Monday, October 5, 2015

The Good Side and Dark Side of "What Gets Rewarded, Gets Repeated"

You've heard it before. What gets rewarded, get repeated. The driver behind this is the reality of positive reinforcement. If you reward a person or group with praise or some material gain for a certain behavior or action, they will want to repeat it.

This is great if you are trying to move your team in a new direction. You simply lift up the desired kinds of behaviors and outcomes, and when someone hits the nail on the head, you reward them. Not only will the rewarded one want to repeat his actions, but others will see this and want to join in. This practice of rewarding desired behavior is a powerful leadership tool.  But it has a dark side. And I have fallen into it more than once.

Very often, new leaders entering an organization and taking the reigns of leadership will very rightly want to earn the trust of the team. There is no easier way to do this than through praise. If you assure a team member that she is on track, they will stay on that track.

The problems comes when substantial or even radical change is needed. Then this act of trust-building makes the needed change almost impossible. You cannot praise desired behavior and then effectively devalue that behavior by saying it needs to change. This just destroys trust and confidence in leadership.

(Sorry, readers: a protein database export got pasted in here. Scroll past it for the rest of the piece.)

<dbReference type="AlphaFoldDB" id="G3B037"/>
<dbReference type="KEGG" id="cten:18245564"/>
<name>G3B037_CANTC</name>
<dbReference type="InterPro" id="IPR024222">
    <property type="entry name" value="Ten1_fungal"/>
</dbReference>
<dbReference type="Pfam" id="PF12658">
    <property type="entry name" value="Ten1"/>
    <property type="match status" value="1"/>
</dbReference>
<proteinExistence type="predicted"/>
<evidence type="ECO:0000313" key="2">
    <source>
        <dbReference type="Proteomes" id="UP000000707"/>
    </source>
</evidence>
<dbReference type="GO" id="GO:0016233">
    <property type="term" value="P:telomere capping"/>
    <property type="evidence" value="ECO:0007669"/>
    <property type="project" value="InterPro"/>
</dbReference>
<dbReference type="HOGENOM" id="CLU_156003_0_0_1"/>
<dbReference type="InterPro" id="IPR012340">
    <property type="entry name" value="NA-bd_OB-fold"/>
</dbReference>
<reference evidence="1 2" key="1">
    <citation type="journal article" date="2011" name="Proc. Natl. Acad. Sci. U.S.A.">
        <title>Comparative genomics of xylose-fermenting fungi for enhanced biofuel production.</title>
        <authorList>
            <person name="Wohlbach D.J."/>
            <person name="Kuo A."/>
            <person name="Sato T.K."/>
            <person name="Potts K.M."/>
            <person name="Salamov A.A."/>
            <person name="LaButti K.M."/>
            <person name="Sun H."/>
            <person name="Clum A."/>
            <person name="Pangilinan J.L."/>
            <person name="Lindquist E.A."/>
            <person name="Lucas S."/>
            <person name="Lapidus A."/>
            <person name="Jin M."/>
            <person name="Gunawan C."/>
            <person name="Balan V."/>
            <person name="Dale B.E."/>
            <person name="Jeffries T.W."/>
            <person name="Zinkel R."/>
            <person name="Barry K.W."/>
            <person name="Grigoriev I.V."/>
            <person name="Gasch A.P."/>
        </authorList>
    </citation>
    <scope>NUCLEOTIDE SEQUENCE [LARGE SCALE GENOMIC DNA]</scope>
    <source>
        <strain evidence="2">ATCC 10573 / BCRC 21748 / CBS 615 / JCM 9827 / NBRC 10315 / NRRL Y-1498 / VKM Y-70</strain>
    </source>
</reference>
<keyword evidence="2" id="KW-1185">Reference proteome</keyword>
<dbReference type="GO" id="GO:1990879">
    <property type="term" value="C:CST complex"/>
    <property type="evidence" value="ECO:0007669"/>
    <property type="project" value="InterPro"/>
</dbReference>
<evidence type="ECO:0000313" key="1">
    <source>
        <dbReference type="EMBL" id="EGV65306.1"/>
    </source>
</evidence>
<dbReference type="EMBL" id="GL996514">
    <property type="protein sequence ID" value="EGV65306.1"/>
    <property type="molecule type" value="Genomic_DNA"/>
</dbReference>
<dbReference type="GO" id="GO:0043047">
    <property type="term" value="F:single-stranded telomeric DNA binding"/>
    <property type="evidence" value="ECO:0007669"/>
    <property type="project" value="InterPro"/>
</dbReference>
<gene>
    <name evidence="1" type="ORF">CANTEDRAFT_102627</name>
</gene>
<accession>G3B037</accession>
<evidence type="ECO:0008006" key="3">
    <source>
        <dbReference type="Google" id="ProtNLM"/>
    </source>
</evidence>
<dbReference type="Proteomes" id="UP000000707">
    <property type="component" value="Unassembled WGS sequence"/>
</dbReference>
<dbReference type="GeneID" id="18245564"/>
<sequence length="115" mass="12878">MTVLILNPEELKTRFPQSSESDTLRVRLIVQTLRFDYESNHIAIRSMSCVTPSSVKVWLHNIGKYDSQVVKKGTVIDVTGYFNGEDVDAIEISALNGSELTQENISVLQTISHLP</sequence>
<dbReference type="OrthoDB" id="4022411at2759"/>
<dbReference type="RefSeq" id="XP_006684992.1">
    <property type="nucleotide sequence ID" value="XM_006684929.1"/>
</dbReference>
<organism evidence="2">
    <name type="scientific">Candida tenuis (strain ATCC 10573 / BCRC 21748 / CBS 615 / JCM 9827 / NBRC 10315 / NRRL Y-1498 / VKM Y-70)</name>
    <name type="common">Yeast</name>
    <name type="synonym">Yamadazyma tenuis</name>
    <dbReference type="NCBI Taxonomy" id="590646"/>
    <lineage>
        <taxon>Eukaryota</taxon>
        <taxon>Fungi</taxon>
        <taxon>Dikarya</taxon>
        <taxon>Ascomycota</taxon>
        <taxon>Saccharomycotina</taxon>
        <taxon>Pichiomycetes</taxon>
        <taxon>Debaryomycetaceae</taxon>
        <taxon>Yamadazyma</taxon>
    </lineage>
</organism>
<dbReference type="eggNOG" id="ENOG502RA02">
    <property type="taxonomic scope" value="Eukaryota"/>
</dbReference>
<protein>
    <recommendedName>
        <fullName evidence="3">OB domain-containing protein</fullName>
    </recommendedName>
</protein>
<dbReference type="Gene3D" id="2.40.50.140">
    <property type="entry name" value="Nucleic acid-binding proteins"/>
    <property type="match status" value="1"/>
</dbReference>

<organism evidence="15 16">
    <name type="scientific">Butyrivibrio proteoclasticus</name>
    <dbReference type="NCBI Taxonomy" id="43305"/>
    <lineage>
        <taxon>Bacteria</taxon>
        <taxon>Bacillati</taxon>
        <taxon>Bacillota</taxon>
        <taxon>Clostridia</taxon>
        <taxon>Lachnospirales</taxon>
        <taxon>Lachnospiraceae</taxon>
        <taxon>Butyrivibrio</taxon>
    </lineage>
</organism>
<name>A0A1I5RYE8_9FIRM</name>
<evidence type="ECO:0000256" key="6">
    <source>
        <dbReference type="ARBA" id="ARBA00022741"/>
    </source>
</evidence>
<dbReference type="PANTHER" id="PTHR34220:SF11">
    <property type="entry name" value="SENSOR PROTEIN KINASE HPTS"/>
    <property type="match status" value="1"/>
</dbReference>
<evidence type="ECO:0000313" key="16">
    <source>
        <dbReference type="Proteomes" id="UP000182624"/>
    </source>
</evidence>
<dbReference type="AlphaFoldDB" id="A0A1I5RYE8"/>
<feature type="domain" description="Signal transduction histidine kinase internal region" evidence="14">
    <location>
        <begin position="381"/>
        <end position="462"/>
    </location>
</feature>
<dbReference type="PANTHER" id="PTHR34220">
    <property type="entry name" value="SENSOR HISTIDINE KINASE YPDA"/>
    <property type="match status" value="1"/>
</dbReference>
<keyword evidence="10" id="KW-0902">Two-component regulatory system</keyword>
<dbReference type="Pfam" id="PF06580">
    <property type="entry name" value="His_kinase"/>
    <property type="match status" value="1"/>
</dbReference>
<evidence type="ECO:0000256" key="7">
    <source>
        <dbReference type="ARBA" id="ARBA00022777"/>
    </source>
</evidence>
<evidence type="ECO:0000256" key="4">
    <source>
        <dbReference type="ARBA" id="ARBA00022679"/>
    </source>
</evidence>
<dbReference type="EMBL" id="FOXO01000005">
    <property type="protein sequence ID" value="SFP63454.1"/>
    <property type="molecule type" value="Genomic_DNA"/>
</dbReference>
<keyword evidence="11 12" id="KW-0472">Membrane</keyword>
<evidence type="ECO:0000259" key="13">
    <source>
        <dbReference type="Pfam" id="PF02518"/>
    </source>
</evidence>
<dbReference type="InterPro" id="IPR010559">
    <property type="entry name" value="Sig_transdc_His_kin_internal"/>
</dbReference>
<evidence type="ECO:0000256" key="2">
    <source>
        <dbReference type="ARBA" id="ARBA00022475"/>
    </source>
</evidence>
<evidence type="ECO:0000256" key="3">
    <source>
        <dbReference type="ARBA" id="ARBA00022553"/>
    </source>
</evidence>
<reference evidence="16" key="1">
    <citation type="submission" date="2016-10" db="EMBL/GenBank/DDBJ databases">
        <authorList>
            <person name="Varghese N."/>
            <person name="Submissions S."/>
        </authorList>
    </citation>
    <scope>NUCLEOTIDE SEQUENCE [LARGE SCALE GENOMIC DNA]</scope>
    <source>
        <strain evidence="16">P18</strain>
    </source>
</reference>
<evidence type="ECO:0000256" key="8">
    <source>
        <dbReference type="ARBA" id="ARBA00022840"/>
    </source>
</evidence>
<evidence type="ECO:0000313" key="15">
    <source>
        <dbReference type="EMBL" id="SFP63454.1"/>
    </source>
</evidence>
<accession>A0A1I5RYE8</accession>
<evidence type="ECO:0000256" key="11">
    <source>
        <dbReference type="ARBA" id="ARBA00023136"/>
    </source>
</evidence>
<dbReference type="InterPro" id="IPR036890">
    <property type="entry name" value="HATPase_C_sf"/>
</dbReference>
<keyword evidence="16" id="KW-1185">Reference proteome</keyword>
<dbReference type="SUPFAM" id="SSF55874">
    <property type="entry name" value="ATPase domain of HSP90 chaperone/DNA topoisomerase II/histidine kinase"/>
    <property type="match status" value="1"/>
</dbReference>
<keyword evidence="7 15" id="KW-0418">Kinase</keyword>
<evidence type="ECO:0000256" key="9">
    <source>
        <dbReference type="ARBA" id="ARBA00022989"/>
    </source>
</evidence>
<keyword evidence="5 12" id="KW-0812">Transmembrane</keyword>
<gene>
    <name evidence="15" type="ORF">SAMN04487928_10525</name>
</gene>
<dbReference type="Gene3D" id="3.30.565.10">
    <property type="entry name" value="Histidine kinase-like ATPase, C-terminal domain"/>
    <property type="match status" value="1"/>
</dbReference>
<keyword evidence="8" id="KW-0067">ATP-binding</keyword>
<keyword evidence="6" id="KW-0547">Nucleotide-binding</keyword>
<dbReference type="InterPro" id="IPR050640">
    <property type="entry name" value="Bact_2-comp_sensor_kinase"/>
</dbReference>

Well-meaning leaders want team members to like them. They want to make sure they have the ear of the team, as well as their support. That's great. But when change is needed, you cannot build trust by creating a false sense of security among team members that the behavior that is making change so crucial is also acceptable. It is not.

Every praise of an act, behavior, of language or attitude that reinforces the old model or paradigm is a nail in the coffin of your leadership, unless it is done in memoriam as you cast a new vision. Praising past behaviors for the value they once brought is good, as long as it is clear that such behaviors are not part of the future plan.

Author John Ortberg talks about 3 kinds of leaders. There are the graceless truth-tellers. These are those really obnoxious people that team members will run from in order to avoid being steam-rolled. There are gracious truth-avoiders. These are the folks who make everyone feel good while facilitating the spread of dysfunction. Then there are gracious truth-tellers. These are the kinds of leaders needed by a healthy team that make the kinds of changes that breath life back into an organization.

So, lead well. Be a gracious truth-teller. And be encouraged!

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